Wednesday, March 28, 2007
Out of all of the Phillies the one that I have gotten the most questions about from people off the internet by email and from friends and coworkers into fantasy baseball is Shane Patrick Victorino, a.k.a. The Flyin’ Hawaiian. Victorino is a very intruiging player: a defensive genius ideally suited to play center field or right field with his tremendous range and powerful throwing arm, and a raw talent at the plate. Is Victorino a good pickup for your fantasy team? Will he help the Phillies win? Let’s start, today, with a look at how Shane Victorino became a Phillie:
Shane Victorino was born in 1980 in Wailuku, Hawaii, a town on the island of Maui, east of Lahaina, the main town on the island. He grew up there and went to St. Anthony’s High School in Wailuku.
As an aside … anyone who has ever been to Hawaii typically raves about Maui and how gorgeous it is. My wife and I took our Honeymoon to Hawaii in ’04 and loved it. While we both liked Maui over crowded, bustling Oahu, I encourage anyone going to Hawaii to consider going to Kauai, the oldest and most western of the Hawaiian islands. It is quieter and less expensive than Maui, and just as lush and interesting. That said, Maui is absolutely perfect, an ideal vacation / honeymoon spot. If I grew up there, I’d never leave. I guess Victorino really loves baseball …
A talented player, Victorino was selected in the sixth round of the 1999 amateur draft by the Los Angeles Dodgers. He was the 194th overall pick. He went to the Dodgers rookie team in the Pioneer League and appeared in 55 games that season. Victorino hit well enough in 1999, amassing a .335 OBP and a .111 ISO, not bad for minor league ball, when player’s haven’t developed their power stroke. He also displayed some speed, hitting six triples and stealing twenty of twenty-five bases. He performed well enough to be elevated to the Dodgers Single-A affiliate, the Yakima Bears of the Northwest League. Victorino was given a new position – second base – and saw some of his numbers slip: he stole 21 of 30 bases, but only hit two triples and .072 ISO. His OBP declined to .310 … The next several seasons Victorino continued on the long torturous journey through the minor leagues, playing in small towns across the Pacific Northwest, North Carolina and Florida. He was a part of the Dodgers organization from 1999-2002 when the team left him unprotected in the Rule 5 draft and he was taken by the San Diego Padres on December 16, 2002.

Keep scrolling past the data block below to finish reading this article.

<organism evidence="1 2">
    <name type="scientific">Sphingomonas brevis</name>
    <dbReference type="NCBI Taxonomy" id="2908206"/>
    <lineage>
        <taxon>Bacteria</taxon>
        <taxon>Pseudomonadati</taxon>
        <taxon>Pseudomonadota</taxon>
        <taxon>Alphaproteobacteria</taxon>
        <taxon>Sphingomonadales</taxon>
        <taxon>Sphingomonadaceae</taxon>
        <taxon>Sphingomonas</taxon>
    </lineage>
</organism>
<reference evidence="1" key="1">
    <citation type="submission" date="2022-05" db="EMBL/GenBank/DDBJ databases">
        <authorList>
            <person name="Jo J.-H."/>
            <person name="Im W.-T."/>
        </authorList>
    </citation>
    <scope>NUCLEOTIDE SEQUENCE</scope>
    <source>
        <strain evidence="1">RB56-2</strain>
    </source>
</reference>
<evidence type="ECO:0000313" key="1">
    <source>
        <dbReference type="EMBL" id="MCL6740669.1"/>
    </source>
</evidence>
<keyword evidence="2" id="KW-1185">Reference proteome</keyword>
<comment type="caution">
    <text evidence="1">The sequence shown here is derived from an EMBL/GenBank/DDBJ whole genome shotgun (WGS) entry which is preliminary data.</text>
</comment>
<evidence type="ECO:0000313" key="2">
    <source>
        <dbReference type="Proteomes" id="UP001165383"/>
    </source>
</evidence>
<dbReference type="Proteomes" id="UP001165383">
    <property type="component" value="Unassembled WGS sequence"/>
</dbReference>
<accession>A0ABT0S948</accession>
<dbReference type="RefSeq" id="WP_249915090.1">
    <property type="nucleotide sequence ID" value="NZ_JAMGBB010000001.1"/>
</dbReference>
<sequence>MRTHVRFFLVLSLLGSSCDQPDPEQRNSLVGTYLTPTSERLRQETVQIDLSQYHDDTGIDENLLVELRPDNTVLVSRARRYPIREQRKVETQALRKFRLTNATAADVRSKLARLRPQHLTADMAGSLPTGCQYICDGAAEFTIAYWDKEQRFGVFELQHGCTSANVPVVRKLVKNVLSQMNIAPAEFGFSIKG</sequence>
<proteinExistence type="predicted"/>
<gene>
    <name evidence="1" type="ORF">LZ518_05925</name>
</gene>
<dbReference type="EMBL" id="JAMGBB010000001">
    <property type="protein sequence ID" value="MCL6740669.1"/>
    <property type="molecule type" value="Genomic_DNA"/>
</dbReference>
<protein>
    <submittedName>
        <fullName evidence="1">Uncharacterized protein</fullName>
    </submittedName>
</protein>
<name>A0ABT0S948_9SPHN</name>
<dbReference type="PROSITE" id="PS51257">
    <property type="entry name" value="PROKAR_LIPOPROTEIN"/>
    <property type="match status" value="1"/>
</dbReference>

What’s the Rule 5 draft? It is a little complicated … Basically, to prevent players from being stockpiled on teams, the major leagues decreed that any player not on his team’s 40-man roster can be taken if it has been four or more years since he was drafted. As quickly as that, Victorino found his way to the Padres, where he played sparingly, appearing in 36 games and hitting just .151 (11-for-73) with eight runs scored and four RBIs. As part of the Rule 5 draft a player has to stay on the 25-man roster of the team that drafted him for the entire season. If not, then he’s returned to his original team.
That is what ended up happening in Victorino’s case. He was returned to the Dodgers on May 28, 2003, after his struggles in San Diego and once more reverted to the Dodgers system, going to the Dodgers Southern League (Double-A) affiliate, the Jacksonville Suns, before being promoted to the Las Vegas 51’s, the Dodgers Triple-A affiliate in the famed Pacific Coast League (PCL). Victorino showed major improvement in Jacksonville and Las Vegas. With the Suns Victorino raised his OBP and slugging percentages several points over his stint with the team the previous year. He also hit very well with the 51’s, with a .395 OBP and .585 slugging percentage. After playing with both teams in 2004, Victorino was once more snapped up in the Rule 5 draft, this time by the Phillies on December 13, 2004. The Phillies kept Victorino on the team’s roster briefly before sending him to the Scranton Red Barons for finishing. In ’06 he became a full-time member of the Phillies, filling in at various points as the Phillies fourth outfielder before taking over for Bobby Abreu once he was dealt to the Yankees in late July of ’06.
Tomorrow we’ll delve into Victorino’s potential in 2007 by looking at some of his numbers from the minors and with the Phillies in ’05 & ’06.
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